The Cuban novelist Alejo Carpentier claimed that the great error of the Surrealists was their own lack of faith: they tried to create the marvelous without really believing in it. "Objects" are often a living metaphor of their own history, their formation. To follow their trace through a wide flow of informative perspectives captures a reverberant relation of objective and subjective distinctions in a sort of intermingled morphology. Built on this quantitative data, the cluster eventually starts to web. When the notion of reality shifts into real it has become a concrete term. Which directs me to sites, material, methods and technologies including disseminated collaborations within other disciplines.
The Iron Ring is an incredible project. You extracted iron from plants and made a ring from what you collected. How did you discover the existence of those iron-containing plants?
Since iron is not the most toxic pollutant, has a low economical and symbolic value and can be virtually scooped up from everywhere, it was tricky to apply the idea to the knowledge base of present-day remediation processes. The research started around five years ago, from my interest for iron in its intrinsic qualities and paradoxical changes. I was looking into experiments of electro-culture, plant communication and how plants can be applied as analytical filters, as a mirroring of their own environment. I found some plants that are more tolerant to iron and are able to grow on this type of contaminated soils. But, most coherent plant studies about efficient iron uptake mostly targeted the human perspective in relation to high organic iron content as an effective adjunct in the treatment of iron deficiency and anemia.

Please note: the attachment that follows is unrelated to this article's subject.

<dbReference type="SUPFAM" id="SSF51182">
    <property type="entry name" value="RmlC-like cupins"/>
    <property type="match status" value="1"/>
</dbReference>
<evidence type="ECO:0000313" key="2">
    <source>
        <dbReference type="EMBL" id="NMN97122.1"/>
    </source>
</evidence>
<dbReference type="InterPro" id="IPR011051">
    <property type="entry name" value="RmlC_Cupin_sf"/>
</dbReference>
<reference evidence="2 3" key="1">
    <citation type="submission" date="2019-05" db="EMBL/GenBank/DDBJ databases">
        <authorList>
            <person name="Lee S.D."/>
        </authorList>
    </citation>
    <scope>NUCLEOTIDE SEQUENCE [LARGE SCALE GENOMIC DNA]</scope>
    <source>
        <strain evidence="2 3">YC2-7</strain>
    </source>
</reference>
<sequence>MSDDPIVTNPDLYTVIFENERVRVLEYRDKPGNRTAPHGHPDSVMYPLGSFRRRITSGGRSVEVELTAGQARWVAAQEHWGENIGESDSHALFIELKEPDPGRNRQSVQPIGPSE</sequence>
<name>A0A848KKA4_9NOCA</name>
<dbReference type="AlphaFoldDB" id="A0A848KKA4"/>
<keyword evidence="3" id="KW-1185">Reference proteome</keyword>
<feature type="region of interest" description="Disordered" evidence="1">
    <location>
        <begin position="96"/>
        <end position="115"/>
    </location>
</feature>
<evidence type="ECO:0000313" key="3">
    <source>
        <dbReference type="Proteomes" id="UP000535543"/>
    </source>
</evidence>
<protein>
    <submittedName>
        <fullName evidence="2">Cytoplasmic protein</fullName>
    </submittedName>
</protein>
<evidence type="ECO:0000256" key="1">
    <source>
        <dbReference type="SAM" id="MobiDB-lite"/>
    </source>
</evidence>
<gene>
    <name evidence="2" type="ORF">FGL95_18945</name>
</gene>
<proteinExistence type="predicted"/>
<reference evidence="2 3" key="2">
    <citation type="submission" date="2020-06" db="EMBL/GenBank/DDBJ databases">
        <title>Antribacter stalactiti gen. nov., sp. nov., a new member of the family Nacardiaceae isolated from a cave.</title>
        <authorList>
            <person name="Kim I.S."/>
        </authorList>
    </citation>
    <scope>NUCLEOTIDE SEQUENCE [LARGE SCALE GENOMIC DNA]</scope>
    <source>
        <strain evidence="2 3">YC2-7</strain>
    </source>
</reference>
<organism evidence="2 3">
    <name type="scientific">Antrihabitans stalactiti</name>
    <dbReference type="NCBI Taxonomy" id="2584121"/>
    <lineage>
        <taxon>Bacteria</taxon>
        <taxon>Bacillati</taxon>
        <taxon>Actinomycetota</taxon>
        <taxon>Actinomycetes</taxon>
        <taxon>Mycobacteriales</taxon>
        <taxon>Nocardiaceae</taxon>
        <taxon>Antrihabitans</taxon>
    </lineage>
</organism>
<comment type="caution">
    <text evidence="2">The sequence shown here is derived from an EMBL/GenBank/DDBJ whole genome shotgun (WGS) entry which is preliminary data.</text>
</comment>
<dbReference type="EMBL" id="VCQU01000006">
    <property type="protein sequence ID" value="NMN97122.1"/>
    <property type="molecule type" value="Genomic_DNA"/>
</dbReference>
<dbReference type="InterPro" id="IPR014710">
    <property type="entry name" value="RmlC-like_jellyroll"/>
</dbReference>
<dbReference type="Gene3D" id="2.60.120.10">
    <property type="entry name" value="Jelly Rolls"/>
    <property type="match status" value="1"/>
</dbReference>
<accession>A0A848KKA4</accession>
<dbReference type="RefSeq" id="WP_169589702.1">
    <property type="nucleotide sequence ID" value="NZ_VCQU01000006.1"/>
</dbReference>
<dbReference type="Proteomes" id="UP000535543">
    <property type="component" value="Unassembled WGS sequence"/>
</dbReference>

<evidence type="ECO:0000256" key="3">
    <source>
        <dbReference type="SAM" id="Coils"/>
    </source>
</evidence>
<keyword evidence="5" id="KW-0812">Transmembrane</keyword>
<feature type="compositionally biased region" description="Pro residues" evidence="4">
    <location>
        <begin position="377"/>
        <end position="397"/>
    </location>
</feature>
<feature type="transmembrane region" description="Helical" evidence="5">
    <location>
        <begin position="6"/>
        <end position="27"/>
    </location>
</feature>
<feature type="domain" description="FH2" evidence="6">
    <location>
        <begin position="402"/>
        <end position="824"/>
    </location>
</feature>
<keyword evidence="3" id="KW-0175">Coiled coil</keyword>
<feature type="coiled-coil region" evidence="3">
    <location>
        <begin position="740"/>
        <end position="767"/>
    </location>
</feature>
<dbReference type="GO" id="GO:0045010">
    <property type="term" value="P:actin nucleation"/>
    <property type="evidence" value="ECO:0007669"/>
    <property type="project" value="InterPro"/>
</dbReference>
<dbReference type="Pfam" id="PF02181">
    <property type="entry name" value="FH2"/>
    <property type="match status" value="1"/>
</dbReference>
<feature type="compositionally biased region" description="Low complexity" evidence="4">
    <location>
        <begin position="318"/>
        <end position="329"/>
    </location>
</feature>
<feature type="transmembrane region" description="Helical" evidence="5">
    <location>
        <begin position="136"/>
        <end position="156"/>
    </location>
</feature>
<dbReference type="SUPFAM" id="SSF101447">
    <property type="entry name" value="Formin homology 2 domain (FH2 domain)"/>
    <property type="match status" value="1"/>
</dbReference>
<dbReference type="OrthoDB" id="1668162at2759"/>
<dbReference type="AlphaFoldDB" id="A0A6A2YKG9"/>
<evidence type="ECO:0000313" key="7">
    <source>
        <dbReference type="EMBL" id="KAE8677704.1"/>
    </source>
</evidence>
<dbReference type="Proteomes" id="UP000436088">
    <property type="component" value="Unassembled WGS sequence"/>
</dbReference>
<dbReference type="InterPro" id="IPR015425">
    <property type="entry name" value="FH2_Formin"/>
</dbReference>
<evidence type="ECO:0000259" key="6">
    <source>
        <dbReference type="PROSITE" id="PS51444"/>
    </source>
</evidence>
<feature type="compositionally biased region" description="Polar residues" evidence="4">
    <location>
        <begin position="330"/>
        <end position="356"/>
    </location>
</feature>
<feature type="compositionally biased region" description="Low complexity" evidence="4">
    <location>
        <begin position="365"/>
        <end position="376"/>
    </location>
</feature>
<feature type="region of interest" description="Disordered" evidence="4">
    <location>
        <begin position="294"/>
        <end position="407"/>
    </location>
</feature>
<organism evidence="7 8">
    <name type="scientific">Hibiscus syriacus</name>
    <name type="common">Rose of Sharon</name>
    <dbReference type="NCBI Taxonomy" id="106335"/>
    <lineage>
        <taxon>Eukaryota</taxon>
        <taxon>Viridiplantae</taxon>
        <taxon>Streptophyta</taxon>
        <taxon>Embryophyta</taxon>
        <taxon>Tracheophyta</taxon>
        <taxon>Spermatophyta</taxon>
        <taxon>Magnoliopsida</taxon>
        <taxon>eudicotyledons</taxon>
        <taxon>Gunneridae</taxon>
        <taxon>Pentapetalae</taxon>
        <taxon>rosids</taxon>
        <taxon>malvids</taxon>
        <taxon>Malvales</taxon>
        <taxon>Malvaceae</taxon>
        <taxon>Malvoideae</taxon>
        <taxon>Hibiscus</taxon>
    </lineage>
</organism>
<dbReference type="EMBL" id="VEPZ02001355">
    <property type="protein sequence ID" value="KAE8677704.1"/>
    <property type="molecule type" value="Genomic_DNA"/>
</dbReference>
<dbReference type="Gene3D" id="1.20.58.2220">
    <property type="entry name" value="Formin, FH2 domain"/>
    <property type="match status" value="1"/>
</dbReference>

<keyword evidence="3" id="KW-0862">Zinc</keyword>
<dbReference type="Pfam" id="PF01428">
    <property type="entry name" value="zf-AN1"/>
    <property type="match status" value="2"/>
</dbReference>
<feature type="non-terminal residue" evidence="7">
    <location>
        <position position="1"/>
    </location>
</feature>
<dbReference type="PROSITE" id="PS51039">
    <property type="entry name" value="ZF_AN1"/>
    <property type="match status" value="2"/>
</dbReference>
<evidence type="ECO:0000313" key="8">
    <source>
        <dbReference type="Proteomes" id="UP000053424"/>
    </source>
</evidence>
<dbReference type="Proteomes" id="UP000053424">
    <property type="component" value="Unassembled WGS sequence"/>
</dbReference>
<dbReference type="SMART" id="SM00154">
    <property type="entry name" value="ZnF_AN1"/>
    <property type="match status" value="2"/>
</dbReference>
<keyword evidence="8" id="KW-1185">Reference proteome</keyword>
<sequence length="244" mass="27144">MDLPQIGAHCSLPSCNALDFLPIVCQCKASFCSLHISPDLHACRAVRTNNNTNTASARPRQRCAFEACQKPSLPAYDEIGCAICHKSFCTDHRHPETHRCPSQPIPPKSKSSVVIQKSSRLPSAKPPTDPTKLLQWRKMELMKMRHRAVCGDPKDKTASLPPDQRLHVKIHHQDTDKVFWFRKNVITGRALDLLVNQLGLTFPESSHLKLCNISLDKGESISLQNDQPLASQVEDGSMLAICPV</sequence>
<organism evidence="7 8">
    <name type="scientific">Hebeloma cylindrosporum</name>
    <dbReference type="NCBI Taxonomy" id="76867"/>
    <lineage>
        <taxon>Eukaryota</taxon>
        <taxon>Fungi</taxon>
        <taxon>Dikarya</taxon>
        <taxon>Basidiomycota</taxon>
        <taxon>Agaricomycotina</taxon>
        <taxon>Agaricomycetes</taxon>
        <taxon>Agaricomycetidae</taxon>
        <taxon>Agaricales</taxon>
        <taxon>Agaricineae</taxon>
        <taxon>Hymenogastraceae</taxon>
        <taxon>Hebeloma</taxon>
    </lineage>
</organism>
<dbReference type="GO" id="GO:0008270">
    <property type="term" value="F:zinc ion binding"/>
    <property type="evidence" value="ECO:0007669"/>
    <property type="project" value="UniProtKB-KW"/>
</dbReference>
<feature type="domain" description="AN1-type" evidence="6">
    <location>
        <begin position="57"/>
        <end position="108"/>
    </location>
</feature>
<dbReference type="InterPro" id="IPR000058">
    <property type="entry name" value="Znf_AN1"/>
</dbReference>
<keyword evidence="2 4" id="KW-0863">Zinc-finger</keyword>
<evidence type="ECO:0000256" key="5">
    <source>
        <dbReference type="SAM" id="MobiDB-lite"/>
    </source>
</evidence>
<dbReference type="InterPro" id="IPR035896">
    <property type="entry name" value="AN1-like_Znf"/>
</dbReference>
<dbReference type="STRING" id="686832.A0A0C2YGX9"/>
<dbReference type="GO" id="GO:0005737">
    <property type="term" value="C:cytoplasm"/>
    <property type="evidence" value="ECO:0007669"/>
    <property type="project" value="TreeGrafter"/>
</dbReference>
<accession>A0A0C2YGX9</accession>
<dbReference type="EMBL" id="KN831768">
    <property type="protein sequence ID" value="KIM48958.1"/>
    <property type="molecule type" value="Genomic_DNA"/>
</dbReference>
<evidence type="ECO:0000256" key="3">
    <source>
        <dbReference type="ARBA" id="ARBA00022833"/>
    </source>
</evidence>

The research was conducted for the project The original arrangement was for a solo violin and a string orchestra from 2012. The installation shows an ambiguous process of an iron hyperaccumulating plant taking up magnetized iron particles that have been scraped of from a reel-to-reel tape of Antonio Vivaldi's The Four Seasons. On a later stage the iron was extracted again, glued back to the tape and played, resulting in a reinterpretation of The Four Seasons. This work is a predecessor to The Iron Ring were I was interested in taking a more straight functional and site-specific approach to the grass unique ability to extract and encapsulate iron.
The defined iron hyperaccumulating plant with a minimum required amount of 10000 mg/kg Fe revealed in research articles on plant physiology and biochemistry from the university in Madrid. The constructive study had been conducted on the naturalized weed Imperata cylindrica. Collected from the highly acidic (pH 1.6-2) riverbanks of the Rio Tinto in the mining district Rio Tinto in South-western Spain. That model presented me results and a first equation for the calculations of the Iron Ring.